Jump to content

Letty

Members
  • Content Count

    17
  • Joined

  • Last visited

  • Days Won

    1
  • Country

    United Kingdom

Letty last won the day on April 26 2018

Letty had the most liked content!

Profile Information

  • Occupation
    ESL Team Manager

Recent Profile Visitors

939 profile views
  1. Letty

    Auto anti-G?

    Apologies, you are quite right, and i have edited my post. Regardless of the ethics of performing the testing, i would still be interested to know how you can differentiate between the two.
  2. Letty

    Auto anti-G?

    We have a 92 yr old patient who was transfused three units of blood 18 months ago. She was recently re-admitted with infection and haematemesis when pre-transfusion testing revealed the presence of anti-Fya plus apparent anti-C+D (with positive autocontrol) in her plasma. Her D group is weakly positive, so we duly referred samples to our reference centre to confirm her group and our suspicions of an anti-G (due to variations in reaction strength). Her group has been reported as O RhD positive (Weak D) C-c+E+e+K+but the anti-G detected is reported to be Auto. My question is, how can the reference centre determine whether the antibody is allo or auto? - Surely an allo anti-G will cross-react with the patient's own cells, leading to a positive auto and subsequent elution of the antibody from the patient red cells? The reference centre failed to explain why the antibody must be an auto, despite being quizzed by ourselves and were absolutely adamant that it wasn't an allo anti-G.
  3. Here in the UK, not only do we perform an antibody ID but we also refer for quantification. If the prophylaxis is detected in the 28 wk bloods then repeats are obtained as though the antibody were immune. If it is detected for the first time after 28 wks then we refer for quantification but do no further testing if the antibody level is within the reference range for prophylaxis (unless detected immediately prior to delivery)
  4. I just answered this question. My Score PASS  
  5. I just answered this question. My Score PASS  
  6. I just answered this question. My Score PASS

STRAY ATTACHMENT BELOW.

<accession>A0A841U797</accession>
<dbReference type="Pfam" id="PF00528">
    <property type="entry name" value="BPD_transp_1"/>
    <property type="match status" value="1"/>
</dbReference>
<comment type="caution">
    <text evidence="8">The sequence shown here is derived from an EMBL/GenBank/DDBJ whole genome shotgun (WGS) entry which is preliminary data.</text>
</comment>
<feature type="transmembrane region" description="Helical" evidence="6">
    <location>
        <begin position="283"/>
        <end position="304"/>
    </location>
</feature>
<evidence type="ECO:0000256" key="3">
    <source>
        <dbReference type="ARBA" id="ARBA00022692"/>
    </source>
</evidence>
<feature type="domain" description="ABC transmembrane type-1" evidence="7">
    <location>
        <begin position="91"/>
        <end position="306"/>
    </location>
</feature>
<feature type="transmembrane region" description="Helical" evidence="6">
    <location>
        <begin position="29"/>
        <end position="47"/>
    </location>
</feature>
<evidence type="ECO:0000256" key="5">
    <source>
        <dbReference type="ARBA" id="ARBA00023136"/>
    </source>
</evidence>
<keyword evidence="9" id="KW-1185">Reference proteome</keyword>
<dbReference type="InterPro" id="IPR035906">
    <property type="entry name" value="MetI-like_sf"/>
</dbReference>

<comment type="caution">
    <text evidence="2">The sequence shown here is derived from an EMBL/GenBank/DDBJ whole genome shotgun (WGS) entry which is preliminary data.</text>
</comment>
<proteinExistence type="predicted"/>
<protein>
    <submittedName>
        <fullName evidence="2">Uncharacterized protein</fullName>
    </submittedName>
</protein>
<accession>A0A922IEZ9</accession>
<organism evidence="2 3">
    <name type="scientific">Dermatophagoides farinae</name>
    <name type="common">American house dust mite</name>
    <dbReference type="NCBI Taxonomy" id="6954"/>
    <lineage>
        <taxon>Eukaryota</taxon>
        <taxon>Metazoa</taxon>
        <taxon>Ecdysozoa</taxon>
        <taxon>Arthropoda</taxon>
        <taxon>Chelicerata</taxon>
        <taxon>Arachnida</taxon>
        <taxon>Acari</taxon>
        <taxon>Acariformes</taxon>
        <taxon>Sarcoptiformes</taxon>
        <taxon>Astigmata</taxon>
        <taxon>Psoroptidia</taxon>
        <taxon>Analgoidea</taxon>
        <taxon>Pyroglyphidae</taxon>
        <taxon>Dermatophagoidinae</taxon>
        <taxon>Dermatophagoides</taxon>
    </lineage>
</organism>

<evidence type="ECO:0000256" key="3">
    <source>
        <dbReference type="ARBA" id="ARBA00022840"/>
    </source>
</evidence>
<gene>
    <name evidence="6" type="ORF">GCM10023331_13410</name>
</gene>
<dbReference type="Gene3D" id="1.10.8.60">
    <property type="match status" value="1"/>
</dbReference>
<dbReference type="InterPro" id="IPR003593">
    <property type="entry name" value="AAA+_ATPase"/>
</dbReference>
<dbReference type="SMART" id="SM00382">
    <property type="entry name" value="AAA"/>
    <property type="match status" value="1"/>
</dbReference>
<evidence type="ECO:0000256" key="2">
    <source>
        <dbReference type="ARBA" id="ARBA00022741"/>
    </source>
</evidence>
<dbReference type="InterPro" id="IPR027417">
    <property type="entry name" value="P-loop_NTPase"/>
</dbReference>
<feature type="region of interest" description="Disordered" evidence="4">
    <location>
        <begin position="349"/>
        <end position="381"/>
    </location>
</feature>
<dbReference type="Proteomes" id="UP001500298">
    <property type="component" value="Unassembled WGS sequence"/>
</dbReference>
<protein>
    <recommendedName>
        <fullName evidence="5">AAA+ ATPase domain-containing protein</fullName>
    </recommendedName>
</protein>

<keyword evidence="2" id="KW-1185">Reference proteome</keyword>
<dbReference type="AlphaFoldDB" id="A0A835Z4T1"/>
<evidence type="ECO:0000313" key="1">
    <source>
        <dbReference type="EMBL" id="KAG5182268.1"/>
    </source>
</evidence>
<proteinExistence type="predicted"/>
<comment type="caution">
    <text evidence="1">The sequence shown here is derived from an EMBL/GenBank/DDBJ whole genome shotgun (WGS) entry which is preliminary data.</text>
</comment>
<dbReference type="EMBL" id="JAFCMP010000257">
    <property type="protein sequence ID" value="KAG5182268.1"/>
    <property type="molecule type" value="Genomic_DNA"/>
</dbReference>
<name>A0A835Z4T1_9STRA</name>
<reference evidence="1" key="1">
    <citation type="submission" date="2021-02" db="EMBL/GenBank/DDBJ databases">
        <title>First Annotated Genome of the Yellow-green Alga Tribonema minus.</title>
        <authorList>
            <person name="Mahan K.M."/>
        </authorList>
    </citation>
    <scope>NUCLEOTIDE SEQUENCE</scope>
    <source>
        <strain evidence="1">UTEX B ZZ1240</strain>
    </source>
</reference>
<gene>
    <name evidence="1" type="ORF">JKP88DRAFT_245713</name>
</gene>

7. Hi Jermin We took up FDNA testing just over a year ago but still test all cord samples from D negative mothers to confirm the accuracy of the FDNA results. We perform a retrospective comparison of results on a weekly basis and have found a number of discrepancies during that time. All of these discrepancies have been carefully investigated by us and IBGRL, where appropriate. Two of them were false positive FDNA results whereby the phenotype of the neonate didn't match the genotype...this scenario (D negative baby following a D positive genotype test result) will occur, albeit rarely, owing to the presence of a non-expressed RHD gene. We have also had two false negative FDNA results due to insufficient foetal DNA in the maternal blood sample. By testing the cord the risk to the Mum was minimized as she was able to receive post-natal anti-D immunoglobulin. Rather more worrying, two discrepancies have highlighted poor practice on labour ward - a cord that was sampled from the sluice (yes, really) that IBGRL was able to show couldn't have belonged to the mother in question and twins who were initially both grouped as D negative but patient recall showed one of the them to be D positive! By testing the cord and feeding-back any discrepancies to IBGRL it also helps to inform the accuracy of the test. Although we group the cord samples, we stopped performing DATs on these samples many years ago and only perform a DAT in the presence of maternal antibodies or for clinical investigation of jaundice. Hope this helps Letty
  8. I just answered this question. My Score PASS  
  9. Letty

    RhD status

    We've seen the blood group "change" from D negative to D positive during the course of the pregnancy on a couple of occasions...using the same reagents and technology and confirmed as weak D positive by NHSBT Filton. As Malcom suggests, they typed as R2r.
  10. Hello We have a patient who has flummoxed our Haematologists and I wondered whether any of the experts could shed any light on the situation.... The patient is an 80 yr old female with an apparent warm automimmune haemolytic anaemia post THR. She has previously had a low-ish but stable haemoglobin of 105 g/L with a history of a positive DAT (C3b) and non-specific reactions in the BioVue IAT panel (May this year). She has been actively haemolysing since her operation with evidence of spherocytes and polychromasia in her blood film. Our reference service has reported the following: DAT IgM 2+ C3c 2+ C3d 4+ and an enzyme only pan-agglutinin. There is no evidence of cold agglutinins present in any of her samples. Is it possible to have a warm autoimmune haemolytic anaemia associated with IgM antibodies and why would she suddenly start haemolysing post-op with no evidence of previous active disease?
  11. I just answered this question. My Score PASS  
  12. I just answered this question. My Score PASS  
  13. David, the anti-D has been issued gradually over the course of the last few weeks in response to the persistent presence of foetal cells. BCSH guidelines state that further anti-D should be given as dictated by the volume of foetal cells remaining, hence the disproportionate volume of anti-D given.
×
×
  • Create New...

Important Information

We have placed cookies on your device to help make this website better. You can adjust your cookie settings, otherwise we'll assume you're okay to continue.